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Product Details

  • ISBN-13: 9780316234979
  • Publisher: Little, Brown Books for Young Readers
  • Publication date: 6/10/2014
  • Pages: 256
  • Sales rank: 95,159
  • Age range: 15 - 17 Years
  • Product dimensions: 5.80 (w) x 8.30 (h) x 1.10 (d)

Meet the Author

Julie Anne Peters is the critically acclaimed author of Define "Normal," Keeping You a Secret, Pretend You Love Me, Between Mom and Jo, She Loves You, She Loves You Not..., It's Our Prom (So Deal With It), and Luna, a National Book Award finalist. She lives with her partner, Sherri Leggett, in Lakewood, Colorado.

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Customer Reviews

Average Rating 3.5
( 4 )
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Sort by: Showing all of 4 Customer Reviews
  • Posted July 29, 2014

    more from this reviewer

    I just received this book in Friday afternoon's mail and was fin

    I just received this book in Friday afternoon's mail and was finished by Saturday morning.  I just couldn't put it down!

    Alix is a 17yo girl who goes to bed one night and wakes up the next morning to find that her world has changed irrevocably.  Her girlfriend Swanee unexpectedly died while running.  What follows is a twisted tale of sadness and grief, frustration and confusion, lies and betrayal, loss and change, healing and love.  At first, Alix is lost in denial, unable to believe that her girlfriend is dead.  Then the secrets begin to be revealed and she is torn between grief and anger.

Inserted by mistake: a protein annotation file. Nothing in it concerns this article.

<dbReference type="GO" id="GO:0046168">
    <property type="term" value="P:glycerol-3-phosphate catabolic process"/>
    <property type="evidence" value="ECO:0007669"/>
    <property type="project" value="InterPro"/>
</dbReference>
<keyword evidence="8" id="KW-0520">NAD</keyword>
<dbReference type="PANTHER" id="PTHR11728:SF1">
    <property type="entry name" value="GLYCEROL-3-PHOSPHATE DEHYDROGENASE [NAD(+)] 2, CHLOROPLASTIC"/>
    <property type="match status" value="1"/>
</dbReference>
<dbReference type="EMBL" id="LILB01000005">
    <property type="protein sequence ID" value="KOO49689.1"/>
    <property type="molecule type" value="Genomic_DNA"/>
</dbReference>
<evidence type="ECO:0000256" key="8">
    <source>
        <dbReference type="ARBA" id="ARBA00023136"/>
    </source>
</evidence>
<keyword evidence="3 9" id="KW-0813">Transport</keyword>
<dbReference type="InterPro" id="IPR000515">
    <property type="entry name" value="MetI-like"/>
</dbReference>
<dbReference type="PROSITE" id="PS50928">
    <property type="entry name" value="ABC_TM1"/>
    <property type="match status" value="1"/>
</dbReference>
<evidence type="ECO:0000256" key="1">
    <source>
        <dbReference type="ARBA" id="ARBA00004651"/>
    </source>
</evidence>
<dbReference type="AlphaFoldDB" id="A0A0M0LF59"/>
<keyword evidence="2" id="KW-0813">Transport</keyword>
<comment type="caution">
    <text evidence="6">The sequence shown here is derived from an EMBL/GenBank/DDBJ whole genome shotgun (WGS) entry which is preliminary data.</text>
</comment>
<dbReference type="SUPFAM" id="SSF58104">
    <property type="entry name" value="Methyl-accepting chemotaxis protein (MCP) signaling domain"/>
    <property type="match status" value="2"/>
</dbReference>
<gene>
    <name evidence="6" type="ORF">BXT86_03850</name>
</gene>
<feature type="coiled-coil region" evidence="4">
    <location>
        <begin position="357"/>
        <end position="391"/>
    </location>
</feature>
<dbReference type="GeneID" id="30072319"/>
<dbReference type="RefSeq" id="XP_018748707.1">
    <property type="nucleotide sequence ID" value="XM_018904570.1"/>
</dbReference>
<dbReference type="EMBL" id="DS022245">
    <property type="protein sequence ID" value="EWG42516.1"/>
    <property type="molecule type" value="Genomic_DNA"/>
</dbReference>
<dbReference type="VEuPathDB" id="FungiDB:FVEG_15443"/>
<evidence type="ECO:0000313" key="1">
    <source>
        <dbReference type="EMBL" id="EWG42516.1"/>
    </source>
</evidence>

One of the things I loved most about this book was that it was, at it's heart, about all of those emotions that surround loss and betrayal, love and forgiveness.  Yes, the main characters were lesbians, but (other than a few rather minor moments) that wasn't the focus of the book.  It was just who they were.  It was refreshing to read a story that featured lesbian characters without making that the most important thing about the characters.  I often feel that sometimes so much attention is paid to that aspect of the characters that it creates a divide.  This is a story with themes that are entirely universal.

    One of the other things I loved was the growth of Alix's character.  At the beginning, she made some questionable choices, both before and after Swanee died.  By the end, she has grown considerably.  One of her most important lessons was that the grass isn't always greener in other places.  She looked at Swanee's life and family through rose-colored glasses, not ever really seeing the truth that lay beneath the surface.  This realization led to some self-discovery for Alix, which I really loved.